For nearly twenty years, Pixar has dominated the world of animation, producing such beloved films as the Toy Story trilogy, Monsters, Inc., Finding Nemo, The Incredibles, Up, and WALL-E, which have gone on to set box-office records and garner thirty Academy Awards. The joyousness of the storytelling, the inventive plots, the emotional authenticity: In some ways, Pixar movies are an object lesson in what creativity really is. Here, in this book, Catmull reveals the ideals and techniques that have made Pixar so widely admired—and so profitable.
As a young man, Ed Catmull had a dream: to make the first computer-animated movie. He nurtured that dream as a Ph.D. student at the University of Utah, where many computer science pioneers got their start, and then forged a partnership with George Lucas that led, indirectly, to his founding Pixar with Steve Jobs and John Lasseter in 1986. Nine years later, Toy Story was released, changing animation forever. The essential ingredient in that movie’s success—and in the thirteen movies that followed—was the unique environment that Catmull and his colleagues built at Pixar, based on philosophies that protect the creative process and defy convention, such as:
• Give a good idea to a mediocre team, and they will screw it up. But give a mediocre idea to a great team, and they will either fix it or come up with something better.
• If you don’t strive to uncover what is unseen and understand its nature, you will be ill prepared to lead.
• It’s not the manager’s job to prevent risks. It’s the manager’s job to make it safe for others to take them.
• The cost of preventing errors is often far greater than the cost of fixing them.
• A company’s communication structure should not mirror its organizational structure. Everybody should be able to talk to anybody.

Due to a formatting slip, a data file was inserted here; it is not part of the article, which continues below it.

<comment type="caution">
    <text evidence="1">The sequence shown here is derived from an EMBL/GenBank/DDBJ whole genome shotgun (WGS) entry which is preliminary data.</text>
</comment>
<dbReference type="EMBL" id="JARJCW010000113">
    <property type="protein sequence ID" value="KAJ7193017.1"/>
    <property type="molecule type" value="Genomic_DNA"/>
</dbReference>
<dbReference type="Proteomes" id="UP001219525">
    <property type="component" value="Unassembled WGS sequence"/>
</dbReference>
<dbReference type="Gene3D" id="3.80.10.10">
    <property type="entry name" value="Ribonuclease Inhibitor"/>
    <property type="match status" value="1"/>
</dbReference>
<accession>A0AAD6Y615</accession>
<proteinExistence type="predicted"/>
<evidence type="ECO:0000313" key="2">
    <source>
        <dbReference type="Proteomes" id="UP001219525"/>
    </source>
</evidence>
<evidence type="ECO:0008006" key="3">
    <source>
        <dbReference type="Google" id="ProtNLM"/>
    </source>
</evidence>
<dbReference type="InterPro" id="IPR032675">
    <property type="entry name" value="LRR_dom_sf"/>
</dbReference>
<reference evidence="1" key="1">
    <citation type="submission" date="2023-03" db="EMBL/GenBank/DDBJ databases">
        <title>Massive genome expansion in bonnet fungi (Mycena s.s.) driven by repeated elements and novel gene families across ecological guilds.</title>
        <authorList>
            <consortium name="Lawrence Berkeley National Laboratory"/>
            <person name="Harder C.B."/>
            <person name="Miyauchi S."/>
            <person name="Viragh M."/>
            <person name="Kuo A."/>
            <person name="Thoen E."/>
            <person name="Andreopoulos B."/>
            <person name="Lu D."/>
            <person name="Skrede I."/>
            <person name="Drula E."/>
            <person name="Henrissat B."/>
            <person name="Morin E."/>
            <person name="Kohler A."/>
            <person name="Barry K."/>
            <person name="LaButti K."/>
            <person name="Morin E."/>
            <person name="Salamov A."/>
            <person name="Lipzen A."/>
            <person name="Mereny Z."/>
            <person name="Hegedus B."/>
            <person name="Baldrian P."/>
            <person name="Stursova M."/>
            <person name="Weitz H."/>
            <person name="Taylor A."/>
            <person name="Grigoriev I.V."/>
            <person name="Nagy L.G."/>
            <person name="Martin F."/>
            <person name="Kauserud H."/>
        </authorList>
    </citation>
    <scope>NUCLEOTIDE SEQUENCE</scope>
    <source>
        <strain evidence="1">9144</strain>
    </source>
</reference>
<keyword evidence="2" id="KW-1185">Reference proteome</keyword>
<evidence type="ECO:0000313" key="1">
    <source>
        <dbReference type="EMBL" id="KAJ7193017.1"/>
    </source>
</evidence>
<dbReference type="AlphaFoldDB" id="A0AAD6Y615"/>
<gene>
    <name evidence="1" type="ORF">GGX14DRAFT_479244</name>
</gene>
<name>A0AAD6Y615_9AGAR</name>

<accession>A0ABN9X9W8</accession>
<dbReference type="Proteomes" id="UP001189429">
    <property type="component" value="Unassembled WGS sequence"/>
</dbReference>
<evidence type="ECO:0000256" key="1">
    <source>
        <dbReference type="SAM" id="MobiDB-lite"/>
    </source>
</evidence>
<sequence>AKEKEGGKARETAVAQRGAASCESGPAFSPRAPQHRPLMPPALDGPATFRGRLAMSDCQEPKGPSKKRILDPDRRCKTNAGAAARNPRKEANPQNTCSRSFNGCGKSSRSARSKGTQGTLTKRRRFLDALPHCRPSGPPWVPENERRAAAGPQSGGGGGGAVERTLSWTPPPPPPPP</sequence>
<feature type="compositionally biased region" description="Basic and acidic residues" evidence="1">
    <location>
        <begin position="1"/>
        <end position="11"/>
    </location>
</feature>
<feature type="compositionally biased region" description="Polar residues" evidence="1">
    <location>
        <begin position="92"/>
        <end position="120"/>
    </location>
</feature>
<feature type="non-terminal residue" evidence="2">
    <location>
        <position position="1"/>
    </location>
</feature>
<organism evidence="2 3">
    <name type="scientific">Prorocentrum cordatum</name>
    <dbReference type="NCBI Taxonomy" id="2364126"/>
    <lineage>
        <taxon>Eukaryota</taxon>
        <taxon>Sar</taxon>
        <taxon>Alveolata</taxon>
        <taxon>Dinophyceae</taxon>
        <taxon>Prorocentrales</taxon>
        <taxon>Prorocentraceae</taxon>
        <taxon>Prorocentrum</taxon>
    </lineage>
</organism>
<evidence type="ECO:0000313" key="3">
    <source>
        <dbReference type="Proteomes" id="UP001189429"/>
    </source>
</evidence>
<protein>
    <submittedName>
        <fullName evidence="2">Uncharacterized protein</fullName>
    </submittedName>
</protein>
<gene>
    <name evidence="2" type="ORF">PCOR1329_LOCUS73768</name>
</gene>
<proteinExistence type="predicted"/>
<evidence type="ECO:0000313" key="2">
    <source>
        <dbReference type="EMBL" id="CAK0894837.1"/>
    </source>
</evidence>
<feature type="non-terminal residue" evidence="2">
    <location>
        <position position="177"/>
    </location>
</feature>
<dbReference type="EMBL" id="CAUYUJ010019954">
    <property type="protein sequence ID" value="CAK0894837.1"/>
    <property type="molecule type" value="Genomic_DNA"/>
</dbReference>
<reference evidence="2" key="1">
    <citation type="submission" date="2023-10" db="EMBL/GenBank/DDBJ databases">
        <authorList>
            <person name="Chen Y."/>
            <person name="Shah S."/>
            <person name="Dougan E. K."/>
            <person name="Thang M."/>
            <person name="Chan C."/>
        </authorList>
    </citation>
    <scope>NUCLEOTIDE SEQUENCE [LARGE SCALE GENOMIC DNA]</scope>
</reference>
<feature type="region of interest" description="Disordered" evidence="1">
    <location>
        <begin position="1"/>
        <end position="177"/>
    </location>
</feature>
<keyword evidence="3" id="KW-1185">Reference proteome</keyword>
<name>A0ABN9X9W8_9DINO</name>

• Do not assume that general agreement will lead to change—it takes substantial energy to move a group, even when all are on board.
Advance praise for Creativity, Inc.
“Many have attempted to formulate and categorize inspiration and creativity. What Ed Catmull shares instead is his astute experience that creativity isn’t strictly a well of ideas, but an alchemy of people. In Creativity, Inc. Ed reveals, with commonsense specificity and honesty, examples of how not to get in your own way and how to realize a creative coalescence of art, business, and innovation.”—George Lucas
“Business gurus love to tell stories about Pixar, but this is our first chance to hear the real story from someone who lived it and led it. Everyone interested in managing innovation—or just good managing—needs to read this book.”—Chip Heath, co-author of Switch and Decisive

(retrieved from Amazon Tue, 04 Feb 2014 09:20:47 -0500)

"In 1986, Ed Catmull co-founded Pixar, a modest start-up with an immodest goal: to make the first-ever computer animated movie. Nine years later, Pixar released Toy Story, which went on to revolutionize the industry, gross $360 million, and establish Pixar as one of the most successful, innovative, and emulated companies on earth. This book details how Catmull built an enduring creative culture -- one that doesn't just pay lip service to the importance of things like honesty, communication, and originality, but committed to them, no matter how difficult that often proved to be. As he discovered, pursuing excellence isn't a one-off assignment. It's an ongoing, day-in, day-out, full-time job. And one he was born to do"--… (more)